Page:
The city of New York brought in just under $500,000 for the materials, which included N-95 masks and breathing devices known as “bridge vents," according to the New York City outlet the City.
The ventilators, which taxpayers spent $12 million on, were sold for less than $25,000 total, according to the report. Another auction found bidders winning materials for $194,000 that the city paid almost $1 million for.
Former New York City Mayor Bill de Blasio (D) once touted the bridge ventilators as achieving the "impossible," and its creation was considered a major advancement during the pandemic.
“This is a story about doing the impossible,” de Blasio said in April 2020. “We’d never made a ventilator before — and so we made thousands. We learned it would take a year — and so we did it in a month.”
Critics blame de Blasio's panic purchasing for the overspending. De Blasio allegedly waived off any oversight on the purchases, preventing then-Comptroller Scott Stringer from researching or approving contracts. This included a $9.1 million contract that resulted in ventilators that a company failed to deliver. The company also delivered faulty N-95 masks. Other items had expiration dates.
The report also revealed that de Blasio overspent by a significant amount on items that were being sold through other companies for less. For example, the company Digital Gadgets had charged New York twice as much for COVID-19 test kits as other companies.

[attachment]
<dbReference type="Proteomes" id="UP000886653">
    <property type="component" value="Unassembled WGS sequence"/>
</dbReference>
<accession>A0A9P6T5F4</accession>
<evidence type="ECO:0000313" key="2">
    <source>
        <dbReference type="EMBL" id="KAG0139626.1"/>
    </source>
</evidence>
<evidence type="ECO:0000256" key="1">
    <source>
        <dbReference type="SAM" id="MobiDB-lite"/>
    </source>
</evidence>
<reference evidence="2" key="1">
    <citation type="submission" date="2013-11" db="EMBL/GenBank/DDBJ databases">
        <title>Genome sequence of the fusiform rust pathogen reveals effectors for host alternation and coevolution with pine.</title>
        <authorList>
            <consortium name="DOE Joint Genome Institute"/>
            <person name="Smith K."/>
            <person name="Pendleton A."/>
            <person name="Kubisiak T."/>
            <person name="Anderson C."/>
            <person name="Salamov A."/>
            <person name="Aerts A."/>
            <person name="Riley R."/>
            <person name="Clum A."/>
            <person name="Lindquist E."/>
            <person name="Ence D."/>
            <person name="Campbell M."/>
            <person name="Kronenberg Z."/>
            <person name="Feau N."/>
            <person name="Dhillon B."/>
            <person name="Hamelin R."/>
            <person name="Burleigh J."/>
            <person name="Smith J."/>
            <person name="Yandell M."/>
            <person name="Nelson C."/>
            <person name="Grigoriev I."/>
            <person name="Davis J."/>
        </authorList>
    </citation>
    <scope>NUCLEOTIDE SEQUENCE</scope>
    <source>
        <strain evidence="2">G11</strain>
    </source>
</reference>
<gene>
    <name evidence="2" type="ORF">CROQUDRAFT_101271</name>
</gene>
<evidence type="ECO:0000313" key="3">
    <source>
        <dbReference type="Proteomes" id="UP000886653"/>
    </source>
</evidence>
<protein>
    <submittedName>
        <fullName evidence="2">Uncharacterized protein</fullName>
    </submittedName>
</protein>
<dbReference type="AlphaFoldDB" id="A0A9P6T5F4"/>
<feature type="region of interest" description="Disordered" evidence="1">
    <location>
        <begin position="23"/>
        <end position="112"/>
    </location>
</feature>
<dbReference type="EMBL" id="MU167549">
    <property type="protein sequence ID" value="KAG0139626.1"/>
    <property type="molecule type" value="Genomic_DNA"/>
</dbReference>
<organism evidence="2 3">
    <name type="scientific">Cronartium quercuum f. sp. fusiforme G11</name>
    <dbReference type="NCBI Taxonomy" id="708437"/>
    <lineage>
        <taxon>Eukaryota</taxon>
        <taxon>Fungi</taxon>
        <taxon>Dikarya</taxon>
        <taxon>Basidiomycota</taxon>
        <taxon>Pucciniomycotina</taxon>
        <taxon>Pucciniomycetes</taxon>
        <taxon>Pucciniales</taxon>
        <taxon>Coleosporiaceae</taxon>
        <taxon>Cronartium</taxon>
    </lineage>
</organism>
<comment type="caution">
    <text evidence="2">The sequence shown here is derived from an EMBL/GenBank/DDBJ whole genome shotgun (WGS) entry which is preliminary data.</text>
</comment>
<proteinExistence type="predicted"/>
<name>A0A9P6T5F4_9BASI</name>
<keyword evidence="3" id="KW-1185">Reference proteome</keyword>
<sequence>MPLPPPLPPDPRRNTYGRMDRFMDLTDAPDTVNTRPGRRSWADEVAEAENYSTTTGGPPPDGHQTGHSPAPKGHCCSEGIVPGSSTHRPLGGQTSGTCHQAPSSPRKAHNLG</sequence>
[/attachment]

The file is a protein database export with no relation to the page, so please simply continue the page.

An internal email showed that city officials in the Department of Citywide Administrative Services were concerned that if the public found out about the overspending, it would cause an investigation. DCAS spokesman Nick Benson told the outlet that the spending was necessary to create a 90-day stockpile of supplies.
“Thankfully, New Yorkers and our heroic front-line medical workers came together to avert some of the worst-case scenarios,” Benson said.
Auctioning off surplus supplies after 90 days is mandated in the city charter.
“That’s just a bad rule,” New York City Mayor Eric Adams (D) said. “COVID created an environment that none of us expected, and so we had to purchase far more than what we would have traditionally purchased. So, somewhere in the charter rule, we need to state that under certain circumstances, we are not forced with, ‘Hey, it’s 90 days. Let’s get rid of this stuff no matter what the cost is that’s associated with it.'”
Extra equipment that could not be sold off is being donated to other countries, Benson said, including Ukraine, Indonesia, Ghana, Haiti, and South Africa. Others are being donated to nonprofit organizations.